In the north central Lhasa terrane of Tibet, two distnct structural levels of an east-west striking thrust system are exposed along the north trending late Cenozoic Xiagangjiang rift. Upper Paleozoic strata deformed by the south directed Langgadong La thrust, and Cretaceous strata involved in variably north and south directed thrusting characterize these lower and upper structural levels, respectively. These two structural levels are separated by the Tagua Ri passive roof thrust. Balanced cross section restoration suggests that the thrust system accommodated ∼103 km(∼53%) shortening. The 40Ar/ 39Ar results, together with an interpretation of synthrust deposition of Upper Cretaceous strata, suggest that the majority of shortening occurred during the Late Cretaceous-Paleocene. Cretaceous strata lie unconformable on Permian rocks; volcanic tuffs directly above the unconformity yield U-Pb zircon ages of ∼131 Ma. Upper Cretaceous strata record a change from shallow marine to nonmarine deposition, indicating uplift above sea level during this time. The overall south directed vergence of the thrust belt is consistent with substantial crustal thickening in central Tibet by large-scale northward underthrusting of Lhasa terrane basement beneath the Qiantang terrane prior to the Indo-Asian collision. The documented decoupling of contractional deformation at shallow crustal levels appears to be a regional characteristic of Tibet from at least the Bangong suture in the north to the Tethyan Himalaya to the south. This style of deformation explains the absence of basement exposures and major denudation in this region despite substantial crustal shortening.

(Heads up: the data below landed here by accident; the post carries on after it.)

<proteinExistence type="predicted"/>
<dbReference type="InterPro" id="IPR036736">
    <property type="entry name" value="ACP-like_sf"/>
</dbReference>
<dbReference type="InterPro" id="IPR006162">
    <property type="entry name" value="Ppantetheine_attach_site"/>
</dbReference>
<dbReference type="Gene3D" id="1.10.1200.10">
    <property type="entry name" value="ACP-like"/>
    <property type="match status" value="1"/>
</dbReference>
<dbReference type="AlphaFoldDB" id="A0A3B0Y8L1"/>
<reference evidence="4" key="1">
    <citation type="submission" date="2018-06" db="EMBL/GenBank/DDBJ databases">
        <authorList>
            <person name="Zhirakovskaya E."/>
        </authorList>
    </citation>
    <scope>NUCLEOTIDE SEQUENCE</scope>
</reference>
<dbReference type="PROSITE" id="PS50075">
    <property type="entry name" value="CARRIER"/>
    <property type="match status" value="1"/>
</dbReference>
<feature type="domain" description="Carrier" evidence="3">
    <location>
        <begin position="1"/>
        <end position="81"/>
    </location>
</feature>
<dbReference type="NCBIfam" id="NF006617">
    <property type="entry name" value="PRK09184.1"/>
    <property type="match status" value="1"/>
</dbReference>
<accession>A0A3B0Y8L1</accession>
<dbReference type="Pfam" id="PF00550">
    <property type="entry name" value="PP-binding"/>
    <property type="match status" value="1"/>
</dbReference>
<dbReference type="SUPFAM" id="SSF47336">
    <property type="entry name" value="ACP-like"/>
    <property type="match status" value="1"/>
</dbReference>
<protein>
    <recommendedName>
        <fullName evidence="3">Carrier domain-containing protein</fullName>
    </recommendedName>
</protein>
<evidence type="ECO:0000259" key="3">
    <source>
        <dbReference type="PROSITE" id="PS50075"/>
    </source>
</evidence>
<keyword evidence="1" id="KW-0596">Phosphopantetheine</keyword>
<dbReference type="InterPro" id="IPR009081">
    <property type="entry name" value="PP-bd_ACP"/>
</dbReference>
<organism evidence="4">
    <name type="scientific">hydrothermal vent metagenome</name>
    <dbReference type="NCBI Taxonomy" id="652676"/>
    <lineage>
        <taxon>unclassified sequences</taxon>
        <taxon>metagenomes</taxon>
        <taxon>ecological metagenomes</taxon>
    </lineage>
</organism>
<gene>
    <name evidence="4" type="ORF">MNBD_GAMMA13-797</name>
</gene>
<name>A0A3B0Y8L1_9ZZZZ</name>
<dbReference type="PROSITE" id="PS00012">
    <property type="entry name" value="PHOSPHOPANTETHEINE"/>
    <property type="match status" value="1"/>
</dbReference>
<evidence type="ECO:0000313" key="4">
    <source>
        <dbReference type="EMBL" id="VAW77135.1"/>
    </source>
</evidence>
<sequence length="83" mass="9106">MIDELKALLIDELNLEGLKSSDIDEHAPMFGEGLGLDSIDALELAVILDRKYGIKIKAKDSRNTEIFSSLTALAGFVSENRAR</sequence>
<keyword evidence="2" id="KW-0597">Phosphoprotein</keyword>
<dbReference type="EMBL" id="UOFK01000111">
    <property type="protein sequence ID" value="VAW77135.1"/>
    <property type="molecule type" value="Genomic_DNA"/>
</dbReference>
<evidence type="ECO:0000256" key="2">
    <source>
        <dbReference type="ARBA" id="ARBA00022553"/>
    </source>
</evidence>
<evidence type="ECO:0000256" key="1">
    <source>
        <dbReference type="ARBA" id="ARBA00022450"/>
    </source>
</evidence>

ASJC Scopus subject areas
- Geochemistry and Petrology